It is the season for college acceptance letters, school visits and tough decisions for seniors across the Houston metro. One of the important considerations is the aid package offered by a college or university and who will pay for a child’s tuition.
For divorced parents, questions may range from who completes the Free Application for Federal Student Aid (FAFSA) to whether child support or the income of a stepparent is included? We will cover some basics in this post, but advance planning at the time of the divorce is critical.
Federal custodial parent definition
Federal law requires the custodial parent complete the form. Texas doesn’t use this same terminology. But parents who have roughly equal parenting schedules may need to count nights to determine whom the child lived with the most in the 12 months preceding the FAFSA application date.
If the time that a child lived with you and your ex-spouse was equal, then you must determine which parent provided more support. This is a broad category that includes food, clothing, housing, insurance costs and child support paid on the behalf of a child. It could mean that the higher income parent would complete the FAFSA.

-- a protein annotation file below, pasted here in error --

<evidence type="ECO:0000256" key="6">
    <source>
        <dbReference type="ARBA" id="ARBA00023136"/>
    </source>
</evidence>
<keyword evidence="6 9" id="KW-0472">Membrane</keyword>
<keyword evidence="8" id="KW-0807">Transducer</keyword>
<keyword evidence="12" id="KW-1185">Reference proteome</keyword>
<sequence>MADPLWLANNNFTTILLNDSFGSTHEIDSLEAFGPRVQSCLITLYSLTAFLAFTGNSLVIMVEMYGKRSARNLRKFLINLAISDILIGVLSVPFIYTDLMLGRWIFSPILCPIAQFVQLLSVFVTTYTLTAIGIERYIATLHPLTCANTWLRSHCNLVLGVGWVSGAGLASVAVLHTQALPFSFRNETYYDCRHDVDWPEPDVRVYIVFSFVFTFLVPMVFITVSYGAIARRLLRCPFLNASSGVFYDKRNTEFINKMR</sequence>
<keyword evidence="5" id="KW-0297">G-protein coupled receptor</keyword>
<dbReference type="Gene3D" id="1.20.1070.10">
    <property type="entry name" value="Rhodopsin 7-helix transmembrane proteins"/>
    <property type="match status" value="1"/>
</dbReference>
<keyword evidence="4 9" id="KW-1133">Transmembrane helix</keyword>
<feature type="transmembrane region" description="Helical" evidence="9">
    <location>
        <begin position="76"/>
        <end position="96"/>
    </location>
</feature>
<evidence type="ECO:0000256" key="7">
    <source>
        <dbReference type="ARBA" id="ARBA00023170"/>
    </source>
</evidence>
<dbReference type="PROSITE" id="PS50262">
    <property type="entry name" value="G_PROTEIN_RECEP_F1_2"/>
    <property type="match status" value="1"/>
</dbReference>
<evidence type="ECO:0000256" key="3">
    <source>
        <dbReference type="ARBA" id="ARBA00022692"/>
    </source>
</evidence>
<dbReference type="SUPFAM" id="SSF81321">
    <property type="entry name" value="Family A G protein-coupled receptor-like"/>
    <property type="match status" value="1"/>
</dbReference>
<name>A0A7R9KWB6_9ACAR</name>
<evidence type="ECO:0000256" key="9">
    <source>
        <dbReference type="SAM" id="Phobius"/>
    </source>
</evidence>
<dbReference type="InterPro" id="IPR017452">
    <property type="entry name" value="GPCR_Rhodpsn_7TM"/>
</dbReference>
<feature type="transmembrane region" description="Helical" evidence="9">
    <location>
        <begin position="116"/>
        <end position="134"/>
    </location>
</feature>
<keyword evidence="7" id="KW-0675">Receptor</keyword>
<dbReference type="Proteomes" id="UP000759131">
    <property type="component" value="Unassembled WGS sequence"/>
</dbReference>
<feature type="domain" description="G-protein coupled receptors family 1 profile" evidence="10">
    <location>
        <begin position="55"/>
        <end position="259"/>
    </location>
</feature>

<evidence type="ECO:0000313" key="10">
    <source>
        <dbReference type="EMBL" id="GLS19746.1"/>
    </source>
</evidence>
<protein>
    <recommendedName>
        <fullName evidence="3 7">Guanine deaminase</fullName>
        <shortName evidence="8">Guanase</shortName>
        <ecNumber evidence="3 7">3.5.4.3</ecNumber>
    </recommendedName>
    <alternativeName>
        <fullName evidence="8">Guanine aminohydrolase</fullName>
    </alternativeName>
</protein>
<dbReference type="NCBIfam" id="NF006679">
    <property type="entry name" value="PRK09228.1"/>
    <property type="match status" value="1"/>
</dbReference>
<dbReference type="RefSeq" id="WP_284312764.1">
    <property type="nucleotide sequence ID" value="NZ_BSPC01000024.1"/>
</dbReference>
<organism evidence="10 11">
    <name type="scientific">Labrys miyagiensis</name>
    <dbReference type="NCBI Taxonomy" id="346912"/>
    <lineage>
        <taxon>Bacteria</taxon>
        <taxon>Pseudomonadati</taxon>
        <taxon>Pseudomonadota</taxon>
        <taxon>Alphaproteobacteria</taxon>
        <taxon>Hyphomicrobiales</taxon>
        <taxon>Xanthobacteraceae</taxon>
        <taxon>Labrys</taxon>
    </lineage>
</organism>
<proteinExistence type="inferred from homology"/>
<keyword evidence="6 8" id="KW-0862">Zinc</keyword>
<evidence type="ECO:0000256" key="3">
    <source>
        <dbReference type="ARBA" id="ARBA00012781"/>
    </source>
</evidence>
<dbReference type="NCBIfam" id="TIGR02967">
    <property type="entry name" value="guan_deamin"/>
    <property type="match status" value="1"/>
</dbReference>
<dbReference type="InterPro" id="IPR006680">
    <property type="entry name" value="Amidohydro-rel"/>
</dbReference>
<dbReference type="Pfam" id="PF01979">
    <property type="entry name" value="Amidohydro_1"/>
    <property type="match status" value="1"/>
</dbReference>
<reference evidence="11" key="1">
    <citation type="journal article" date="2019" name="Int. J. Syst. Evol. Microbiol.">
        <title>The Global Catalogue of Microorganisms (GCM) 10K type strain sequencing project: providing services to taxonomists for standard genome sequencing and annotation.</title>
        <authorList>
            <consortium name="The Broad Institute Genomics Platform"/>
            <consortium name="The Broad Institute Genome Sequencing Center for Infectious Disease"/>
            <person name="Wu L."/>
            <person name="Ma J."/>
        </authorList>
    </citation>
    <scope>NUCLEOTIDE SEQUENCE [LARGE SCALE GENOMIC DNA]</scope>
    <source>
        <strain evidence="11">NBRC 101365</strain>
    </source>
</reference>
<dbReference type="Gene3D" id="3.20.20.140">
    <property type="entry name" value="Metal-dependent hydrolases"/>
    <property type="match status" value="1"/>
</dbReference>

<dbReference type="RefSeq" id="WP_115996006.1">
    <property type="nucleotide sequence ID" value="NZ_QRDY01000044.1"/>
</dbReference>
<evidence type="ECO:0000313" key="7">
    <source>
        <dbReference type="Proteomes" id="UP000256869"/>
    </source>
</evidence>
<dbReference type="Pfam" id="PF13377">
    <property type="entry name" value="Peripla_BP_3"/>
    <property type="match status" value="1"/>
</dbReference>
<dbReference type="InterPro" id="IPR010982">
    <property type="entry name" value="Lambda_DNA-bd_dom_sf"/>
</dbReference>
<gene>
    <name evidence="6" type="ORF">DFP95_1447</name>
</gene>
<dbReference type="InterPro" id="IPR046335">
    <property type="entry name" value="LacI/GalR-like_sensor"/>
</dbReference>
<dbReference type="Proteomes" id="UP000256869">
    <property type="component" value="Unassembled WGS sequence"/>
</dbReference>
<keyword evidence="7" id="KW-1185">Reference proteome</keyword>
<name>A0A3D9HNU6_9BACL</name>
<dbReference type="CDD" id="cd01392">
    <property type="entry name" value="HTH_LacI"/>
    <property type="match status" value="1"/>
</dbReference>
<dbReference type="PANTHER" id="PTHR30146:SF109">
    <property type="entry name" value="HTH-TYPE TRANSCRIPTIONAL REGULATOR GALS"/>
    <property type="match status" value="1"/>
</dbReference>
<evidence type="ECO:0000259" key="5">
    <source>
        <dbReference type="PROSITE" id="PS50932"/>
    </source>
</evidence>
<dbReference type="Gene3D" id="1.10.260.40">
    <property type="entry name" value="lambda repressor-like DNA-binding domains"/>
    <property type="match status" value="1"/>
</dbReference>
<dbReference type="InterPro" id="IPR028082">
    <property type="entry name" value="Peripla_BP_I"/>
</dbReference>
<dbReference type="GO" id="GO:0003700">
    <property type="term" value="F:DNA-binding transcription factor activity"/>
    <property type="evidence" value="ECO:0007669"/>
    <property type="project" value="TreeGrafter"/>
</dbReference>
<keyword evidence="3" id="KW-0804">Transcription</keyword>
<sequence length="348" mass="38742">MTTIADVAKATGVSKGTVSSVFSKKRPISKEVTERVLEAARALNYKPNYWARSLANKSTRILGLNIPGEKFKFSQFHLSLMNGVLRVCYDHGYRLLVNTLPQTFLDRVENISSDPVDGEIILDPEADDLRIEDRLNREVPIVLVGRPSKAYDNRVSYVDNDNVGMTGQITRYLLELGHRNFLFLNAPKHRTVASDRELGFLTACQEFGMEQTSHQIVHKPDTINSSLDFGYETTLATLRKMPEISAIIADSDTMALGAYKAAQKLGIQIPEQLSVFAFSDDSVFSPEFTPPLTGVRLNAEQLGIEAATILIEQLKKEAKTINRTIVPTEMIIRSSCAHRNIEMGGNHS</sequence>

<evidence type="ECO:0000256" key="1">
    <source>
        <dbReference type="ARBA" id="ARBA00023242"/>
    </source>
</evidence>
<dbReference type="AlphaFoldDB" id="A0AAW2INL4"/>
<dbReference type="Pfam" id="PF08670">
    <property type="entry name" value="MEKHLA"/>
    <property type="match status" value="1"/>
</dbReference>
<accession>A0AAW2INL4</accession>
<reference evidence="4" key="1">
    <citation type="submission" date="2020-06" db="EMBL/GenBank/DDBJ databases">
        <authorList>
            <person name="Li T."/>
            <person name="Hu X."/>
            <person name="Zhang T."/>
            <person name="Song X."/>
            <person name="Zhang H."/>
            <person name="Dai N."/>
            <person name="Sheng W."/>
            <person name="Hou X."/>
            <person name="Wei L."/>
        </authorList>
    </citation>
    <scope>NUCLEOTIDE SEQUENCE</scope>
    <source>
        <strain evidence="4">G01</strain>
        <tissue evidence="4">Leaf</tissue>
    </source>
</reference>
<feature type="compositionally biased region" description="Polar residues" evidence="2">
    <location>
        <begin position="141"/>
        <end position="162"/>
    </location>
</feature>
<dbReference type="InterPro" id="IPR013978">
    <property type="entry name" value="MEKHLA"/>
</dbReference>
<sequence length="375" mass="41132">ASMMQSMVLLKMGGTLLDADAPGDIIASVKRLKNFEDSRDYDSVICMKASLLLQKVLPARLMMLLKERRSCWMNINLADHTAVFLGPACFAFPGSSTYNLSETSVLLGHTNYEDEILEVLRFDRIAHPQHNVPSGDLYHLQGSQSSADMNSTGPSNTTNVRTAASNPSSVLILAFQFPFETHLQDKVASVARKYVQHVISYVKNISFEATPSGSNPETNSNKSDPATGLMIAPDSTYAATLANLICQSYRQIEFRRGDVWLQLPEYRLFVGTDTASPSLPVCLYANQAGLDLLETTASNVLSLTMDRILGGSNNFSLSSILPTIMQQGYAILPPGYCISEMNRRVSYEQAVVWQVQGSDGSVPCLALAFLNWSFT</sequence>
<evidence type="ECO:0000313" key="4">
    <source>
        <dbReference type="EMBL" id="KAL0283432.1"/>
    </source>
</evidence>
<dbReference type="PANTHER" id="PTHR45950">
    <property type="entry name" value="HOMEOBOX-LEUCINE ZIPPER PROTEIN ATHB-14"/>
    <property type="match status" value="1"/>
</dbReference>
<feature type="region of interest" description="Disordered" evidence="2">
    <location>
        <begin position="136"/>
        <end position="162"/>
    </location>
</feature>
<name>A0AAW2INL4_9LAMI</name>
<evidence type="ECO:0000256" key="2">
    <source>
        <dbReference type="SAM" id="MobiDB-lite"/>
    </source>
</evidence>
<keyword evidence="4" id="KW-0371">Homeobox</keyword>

What income do you need to list on the FAFSA
For a remarried mother or father, you will usually need to list money received from a stepparent in support of a child. The complex rules also require that any money provided above and beyond court-ordered child support is attributed as untaxed income to the child on the FAFSA.
Structure of child support agreements
Whether children are still in daycare or in high school, college needs to be a consideration in divorce negotiations. Will one parent continue to provide health insurance coverage for a college-aged child? Who will contribute to 529 plan savings? How much will each parent pay toward tuition and expenses? It may seem like the distant future, but time passes quickly and failing to anticipate rising college costs could limit a child’s options.
Parents are in the best position to reach a plan that works for their unique circumstances. Involving professionals who have helped similarly-situated families is one way to avoid mistakes or omissions that could lead to future conflict.